A trip to Tequila, Mexico will teach you how to appreciate the spirit properly.
As Guadalajara-based mixologist Andres Ismael Moran Gutierrez says of tequila, “sip to taste, shoot to waste," though we don't have to tell you that tequila is a spirit worth sipping slowly, neat or in a cocktail.
While you know the underlying difference between Blanco, Reposado and Añejo, there are so many more nuances to tequila. Here, industry experts offer key facts about the spirit.
Tequila must be made in Tequila
Just as Champagne is solely produced in the Champagne region of France, true tequila must be produced in the area surrounding the city of Tequila. Iliana Partida, a second-generation tequila producer and fifth-generation agave grower, puts it plain and simple: “There are a total of 181 counties in five states of Mexico, including the whole state of Jalisco, 30 counties in Michoacán, eleven in Tamaulipas, eight in Nayarit and seven in Guanajuato states,” Partida says. “Both agave farming and actual tequila production have to be done within these counties.”
Tequila flavor varies tremendously by area
An enormous variety of factors, including altitude and climate, can affect the agave crop. “The flavor of tequila can be impacted by many factors—the agave, water, local micro-climate and microbiology, fermentation base and distillation process,” says Partida. It can also be affected by where the agave is grown; the highlands produce sweeter and more fruity flavors, while the lowlands (Amatitan and Tequila Valley) produce a more earthy, herbal flavor. The maturity of the actual agave is also another factor; more mature agaves produce a sweeter must and flavor.”
Jimadors are the real MVPs of tequila
Harvesting agave is no simple task, as it's all done by hand. “To be a jimador takes an extraordinary amount of strength and skill,” says Barry Augus, the CEO of Tres Agaves. “A seasoned jimador can harvest and trim the pencas off approximately 125 to 175 plants a day—over one ton of agave.”
Blanco is tequila in its purest form, Reposado is tequila that has been aged a minimum of two months (but less than a year) in oak barrels and Añejo refers to tequila that has been aged in oak barrels for a minimum of one year (but less than three). The dollar sign starts rise with Extra Añejo tequilas; they sit in oak barrels for at least three years.
For tequila tastings, start with Blanco and work your way to Extra Añejo
“By law, nothing can be added to a 100% de Agave Blanco Tequila, so it is the truest expression of a master distiller’s craft,” says Augus. “Thus, when tasting through a line of tequilas, I always start with Blanco and then graduate to the aged varietals to taste the nuances imparted by the barrels or the predecessor spirits in those barrels.”
Tequila is delicious with ... Squirt
Hear us out. In Tequila, Mexica, Squirt soda is an incredibly popular mixer for tequila. “Tequila and Squirt is a common way of drinking tequila in Mexico—a Paloma of sorts,” says Augus. “I like using real grapefruit juice, an herbaceous Blanco tequila and a splash of soda to make a craft Paloma—the citrus and sweet complement the earthy tequila flavors really nicely.”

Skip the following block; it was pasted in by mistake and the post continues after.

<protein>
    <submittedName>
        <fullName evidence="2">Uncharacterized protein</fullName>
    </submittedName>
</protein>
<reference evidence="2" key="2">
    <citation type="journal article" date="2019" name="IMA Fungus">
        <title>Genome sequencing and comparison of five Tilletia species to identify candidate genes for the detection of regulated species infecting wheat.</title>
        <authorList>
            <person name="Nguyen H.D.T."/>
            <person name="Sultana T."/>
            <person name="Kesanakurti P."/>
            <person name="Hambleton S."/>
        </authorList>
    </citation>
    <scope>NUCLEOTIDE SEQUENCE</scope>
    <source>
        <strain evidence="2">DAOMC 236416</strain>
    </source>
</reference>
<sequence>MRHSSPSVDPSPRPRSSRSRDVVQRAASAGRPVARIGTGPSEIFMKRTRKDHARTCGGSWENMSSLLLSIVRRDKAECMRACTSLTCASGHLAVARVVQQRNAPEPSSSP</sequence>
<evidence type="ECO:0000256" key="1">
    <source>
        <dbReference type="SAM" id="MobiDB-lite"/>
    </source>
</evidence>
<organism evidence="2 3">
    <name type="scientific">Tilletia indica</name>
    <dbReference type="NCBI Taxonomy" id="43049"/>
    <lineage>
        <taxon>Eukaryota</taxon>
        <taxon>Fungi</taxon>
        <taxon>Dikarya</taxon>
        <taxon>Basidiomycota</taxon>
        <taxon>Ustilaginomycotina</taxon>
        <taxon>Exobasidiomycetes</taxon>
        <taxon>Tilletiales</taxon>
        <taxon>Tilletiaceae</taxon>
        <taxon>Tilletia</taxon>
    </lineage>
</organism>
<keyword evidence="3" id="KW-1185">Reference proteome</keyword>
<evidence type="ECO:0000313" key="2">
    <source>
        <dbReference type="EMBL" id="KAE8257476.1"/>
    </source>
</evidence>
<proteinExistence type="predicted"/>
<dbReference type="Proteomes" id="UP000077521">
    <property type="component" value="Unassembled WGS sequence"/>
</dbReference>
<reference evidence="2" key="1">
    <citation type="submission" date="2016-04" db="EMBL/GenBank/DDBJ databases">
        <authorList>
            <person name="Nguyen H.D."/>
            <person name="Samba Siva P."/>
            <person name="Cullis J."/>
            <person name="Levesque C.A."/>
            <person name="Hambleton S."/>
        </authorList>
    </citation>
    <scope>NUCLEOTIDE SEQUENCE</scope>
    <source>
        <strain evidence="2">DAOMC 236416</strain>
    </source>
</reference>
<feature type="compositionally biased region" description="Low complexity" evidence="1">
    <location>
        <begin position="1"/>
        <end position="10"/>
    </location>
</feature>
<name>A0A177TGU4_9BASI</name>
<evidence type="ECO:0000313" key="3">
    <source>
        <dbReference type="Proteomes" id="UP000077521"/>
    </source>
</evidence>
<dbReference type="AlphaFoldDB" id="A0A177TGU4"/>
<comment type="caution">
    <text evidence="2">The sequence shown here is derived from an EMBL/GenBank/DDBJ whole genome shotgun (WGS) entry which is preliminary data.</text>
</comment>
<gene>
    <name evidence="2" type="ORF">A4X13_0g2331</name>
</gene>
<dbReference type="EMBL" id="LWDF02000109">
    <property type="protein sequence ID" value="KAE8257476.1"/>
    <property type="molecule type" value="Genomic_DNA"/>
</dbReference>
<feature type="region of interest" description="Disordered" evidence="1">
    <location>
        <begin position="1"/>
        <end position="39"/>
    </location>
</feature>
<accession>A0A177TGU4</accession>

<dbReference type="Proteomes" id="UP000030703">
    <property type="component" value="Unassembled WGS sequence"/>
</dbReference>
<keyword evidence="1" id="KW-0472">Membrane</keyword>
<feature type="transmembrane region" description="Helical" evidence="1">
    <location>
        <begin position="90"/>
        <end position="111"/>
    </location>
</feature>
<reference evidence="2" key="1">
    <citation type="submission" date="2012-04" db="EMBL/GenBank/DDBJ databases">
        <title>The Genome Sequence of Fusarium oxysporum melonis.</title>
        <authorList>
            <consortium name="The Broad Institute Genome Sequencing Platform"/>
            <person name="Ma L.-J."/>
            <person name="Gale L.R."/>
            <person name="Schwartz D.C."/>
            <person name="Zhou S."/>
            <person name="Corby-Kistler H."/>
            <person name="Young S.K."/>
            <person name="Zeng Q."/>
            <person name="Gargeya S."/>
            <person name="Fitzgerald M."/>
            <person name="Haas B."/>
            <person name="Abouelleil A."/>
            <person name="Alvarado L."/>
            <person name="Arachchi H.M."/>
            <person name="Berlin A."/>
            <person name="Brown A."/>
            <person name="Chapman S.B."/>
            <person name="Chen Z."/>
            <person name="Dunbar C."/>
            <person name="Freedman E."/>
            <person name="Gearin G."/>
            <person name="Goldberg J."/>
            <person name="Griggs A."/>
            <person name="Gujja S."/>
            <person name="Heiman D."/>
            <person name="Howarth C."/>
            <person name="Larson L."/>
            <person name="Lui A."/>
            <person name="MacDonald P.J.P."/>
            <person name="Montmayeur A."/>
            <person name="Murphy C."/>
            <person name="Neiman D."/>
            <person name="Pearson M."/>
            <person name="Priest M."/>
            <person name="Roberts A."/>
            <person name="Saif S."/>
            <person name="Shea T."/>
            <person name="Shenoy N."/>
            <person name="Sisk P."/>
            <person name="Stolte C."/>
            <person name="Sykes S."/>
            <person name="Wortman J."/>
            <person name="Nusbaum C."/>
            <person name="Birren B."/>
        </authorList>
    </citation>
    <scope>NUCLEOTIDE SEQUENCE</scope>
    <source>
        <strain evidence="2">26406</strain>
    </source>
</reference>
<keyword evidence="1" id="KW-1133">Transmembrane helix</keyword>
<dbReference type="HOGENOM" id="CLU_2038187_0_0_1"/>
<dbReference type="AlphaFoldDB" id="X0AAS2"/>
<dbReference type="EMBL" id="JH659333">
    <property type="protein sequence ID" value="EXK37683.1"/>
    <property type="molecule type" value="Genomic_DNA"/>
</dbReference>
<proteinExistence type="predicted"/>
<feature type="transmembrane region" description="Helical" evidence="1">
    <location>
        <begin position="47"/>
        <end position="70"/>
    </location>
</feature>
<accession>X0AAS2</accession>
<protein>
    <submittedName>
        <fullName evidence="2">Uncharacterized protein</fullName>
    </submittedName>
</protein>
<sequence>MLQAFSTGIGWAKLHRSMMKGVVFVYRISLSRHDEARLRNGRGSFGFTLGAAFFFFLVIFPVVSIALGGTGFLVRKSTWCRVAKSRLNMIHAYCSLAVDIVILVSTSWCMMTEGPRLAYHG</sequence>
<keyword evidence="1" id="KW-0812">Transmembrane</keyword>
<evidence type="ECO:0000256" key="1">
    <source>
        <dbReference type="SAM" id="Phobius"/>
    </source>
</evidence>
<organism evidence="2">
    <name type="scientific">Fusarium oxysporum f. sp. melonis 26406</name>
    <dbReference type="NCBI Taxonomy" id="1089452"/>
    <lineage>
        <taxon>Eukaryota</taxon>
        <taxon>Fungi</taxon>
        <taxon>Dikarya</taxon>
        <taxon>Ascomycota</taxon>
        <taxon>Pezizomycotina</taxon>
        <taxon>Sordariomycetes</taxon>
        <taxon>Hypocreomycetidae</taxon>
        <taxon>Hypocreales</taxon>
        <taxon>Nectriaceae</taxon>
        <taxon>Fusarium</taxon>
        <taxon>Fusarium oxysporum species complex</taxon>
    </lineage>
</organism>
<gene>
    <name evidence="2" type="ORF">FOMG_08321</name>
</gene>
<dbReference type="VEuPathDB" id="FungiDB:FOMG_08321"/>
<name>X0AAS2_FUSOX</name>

Tequila is also delicious with Mexican Coke (when stirred with a knife)
The world’s most basic, yet satisfying tequila drink can be found at La Capilla in Tequila, Mexico, and you guessed it, it involves Mexican Coke. Locals linger in this no-frills joint for the Batanga, a simple drink invented by Don Javier Delgado Corona in the 1950s. Mexican Coke, Blanco tequila, fresh lime juice and salt make up the satisfying cocktail, but it’s the knife used to stir the drinks that makes the ultimate difference, as it’s the same knife used to cut limes, chilies and avocados.
Tequila + soda + soda = perfection. Clay bowls, optional
“Mexico produces incredible fruit, especially citrus fruits, so it’s very common to find these seasonal ingredients mixed with Tequila and soda,” says Gutierrez. “There’s traditional ‘cazuelas’ or clay bowls for sharing, where pieces of orange, grapefruit and lemon are served with tequila, ice and grapefruit soda.”
You can identify where your tequila comes based on a number
If you’re unable to detect a good tequila based on the bottle and label, search for its NOM on this website, a number that protects the Appelation of Origin and regulates production. If you can’t find a NOM on the bottle, we strongly suggest avoiding.
Sip tequila like you’d sip Scotch
If you’re drinking a solid product, lime and salt are not needed. “The best way to really enjoy the flavor of the tequila is to sip it,” says Gutierrez. “That way, one can really appreciate the nuanced flavors.” Augus reiterates that spirt has come a long way in the last 15 years, and “a good tequila, whether aged or not, sips as well as some of the world’s finest distilled spirits.”
The oldest known tequila stills have been found in Amatitán
Tequila Valley’s history runs deep, and as of late, the area has become a popular tourist attraction. Augus notes that while the industry is heavily focused around the town of Tequila, that anthropologists believe the first tequila still was discovered in the neighboring town of Amatitán (part of the Valley) in the early 1600s.